K-12 Data Science Education, Developing a Modeling Orientation to Science, Math Modeling with M2Studio, and more in Fall @Concord
For many schools, teachers, and students, this fall marks the return of a degree of normalcy after almost three years. However, even as we embrace the welcome familiarity, we recognize that everything has changed. While education faces many challenges as it rebounds from the pandemic, new perspectives also make space for new opportunities. There may be no better moment to consider the potential technology holds to transform education.
The Concord Consortium and Michigan State University are developing the Collaborative Learning User Environment (CLUE), a multi-featured digital platform designed to support groups of students working together to solve mathematical problems. Teachers have access to an embedded teacher guide and an additional suite of features for planning, teaching, and reflecting on their instructional practice.
After months of drought in the Boston area, a sudden rainstorm dumped a large amount of rain in a short time, flooding parking lots and roadways (and one of our basements). The intensity was incredible, but was the weather event itself “extreme”? Climate scientists define extreme as a measurement within the top or bottom 5% or 10% of all records for that date.
Data is at the heart of decisions made across all sectors of society, and K-12 education is beginning to take notice. While ensuring that all students learn to work with data fluently is crucial, the path to doing so is unclear, and many open questions exist. Answering them demands cutting-edge research, extensive testing and implementation, and collaboration across many different groups. The Concord Consortium is proud to be at the center of this work with several new initiatives and research projects.
When I first heard the phrase “developing a modeling orientation to science,” it struck me as a little odd. As a former high school science teacher for over 20 years, it felt redundant, like suggesting that someone in a pool should “develop a water-based orientation to swimming.” One might argue that the primary activity of doing science is creating models to explain and make predictions about natural phenomena. However, given how difficult it has been to transform science education from courses that “cover” lots of content to inquiry-based investigations of phenomena using both the tools and practices of scientists, perhaps “developing a modeling orientation to science” is not so peculiar.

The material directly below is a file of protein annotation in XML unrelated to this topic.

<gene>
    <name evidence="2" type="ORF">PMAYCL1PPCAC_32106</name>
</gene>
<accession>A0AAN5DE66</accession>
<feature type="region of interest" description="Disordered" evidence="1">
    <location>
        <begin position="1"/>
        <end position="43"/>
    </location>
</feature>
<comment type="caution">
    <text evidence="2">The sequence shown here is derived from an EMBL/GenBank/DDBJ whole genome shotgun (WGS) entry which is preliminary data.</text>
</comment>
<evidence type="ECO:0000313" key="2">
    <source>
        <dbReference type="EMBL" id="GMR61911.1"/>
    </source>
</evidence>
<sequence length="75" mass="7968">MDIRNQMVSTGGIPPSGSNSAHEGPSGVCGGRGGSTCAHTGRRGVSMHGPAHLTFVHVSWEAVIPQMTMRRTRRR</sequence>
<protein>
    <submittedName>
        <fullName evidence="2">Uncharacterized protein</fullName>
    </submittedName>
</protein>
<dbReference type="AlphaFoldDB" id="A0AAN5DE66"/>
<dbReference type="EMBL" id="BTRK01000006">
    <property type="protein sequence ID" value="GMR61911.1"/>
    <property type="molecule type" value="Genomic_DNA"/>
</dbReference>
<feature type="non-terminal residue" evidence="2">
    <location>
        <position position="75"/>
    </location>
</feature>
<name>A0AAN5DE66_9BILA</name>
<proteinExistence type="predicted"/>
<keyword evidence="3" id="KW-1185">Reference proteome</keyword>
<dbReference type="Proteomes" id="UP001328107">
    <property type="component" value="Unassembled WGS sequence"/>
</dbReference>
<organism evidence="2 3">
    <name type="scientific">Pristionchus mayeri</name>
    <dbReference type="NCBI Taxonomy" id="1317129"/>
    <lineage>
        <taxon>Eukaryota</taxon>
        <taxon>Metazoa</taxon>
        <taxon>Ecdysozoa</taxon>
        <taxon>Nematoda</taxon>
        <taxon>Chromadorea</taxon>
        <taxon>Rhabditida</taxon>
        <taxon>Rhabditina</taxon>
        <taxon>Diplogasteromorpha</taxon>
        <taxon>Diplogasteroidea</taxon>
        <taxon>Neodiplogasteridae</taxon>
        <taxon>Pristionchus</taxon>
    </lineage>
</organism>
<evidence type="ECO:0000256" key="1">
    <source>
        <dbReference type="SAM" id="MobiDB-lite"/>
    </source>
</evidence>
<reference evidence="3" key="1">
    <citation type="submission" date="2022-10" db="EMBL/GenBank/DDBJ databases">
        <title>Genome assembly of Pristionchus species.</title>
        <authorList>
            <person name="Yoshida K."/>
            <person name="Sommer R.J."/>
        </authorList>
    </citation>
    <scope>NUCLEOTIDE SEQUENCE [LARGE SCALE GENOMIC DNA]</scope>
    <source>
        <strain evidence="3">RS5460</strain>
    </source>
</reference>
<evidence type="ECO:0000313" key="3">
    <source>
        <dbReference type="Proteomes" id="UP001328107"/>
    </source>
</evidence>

If nothing else can cheer Lila up, cats always do. One day, while scrolling through cat photos online, the ninth grader stumbles onto a poster with a shocking message: “One pair of unspayed/unneutered cats and their offspring can produce 420,000 cats in just seven years.” Lila’s mind is racing with questions: Is that possible? How did they come up with that number? Did they assume unlimited food for all the cats to survive?
It’s a hot late August day and your neighbor’s kids have set up a lemonade stand. After paying your quarter, you reach for a cup. As you lift it, you sense the paper cup is thin, so you tip it gingerly and take a sip—delicious! But how did the idea of picking something up become motion in your arms and fingers? And how did you know to grasp the cup just enough so it wouldn’t be crushed or slip out of your hand?
Jessica Sudah is a self-described introvert, but she says, “I found my voice in the classroom. I found myself in the classroom.” When Jessica discovered that the goal of the Bio4Community curriculum was to honor student voices and experiences, she wanted to learn more.
The latest news from the Concord Consortium in fall 2022: New projects include Mobile Design Studio, Investigating Mathematics Learning in a Digital Environment Over Time, Data Science Foundations with Mathematical Logic for Rural High School Students, and Developing Simulations with Noise to Investigate Students’ Understanding in Experimental Physics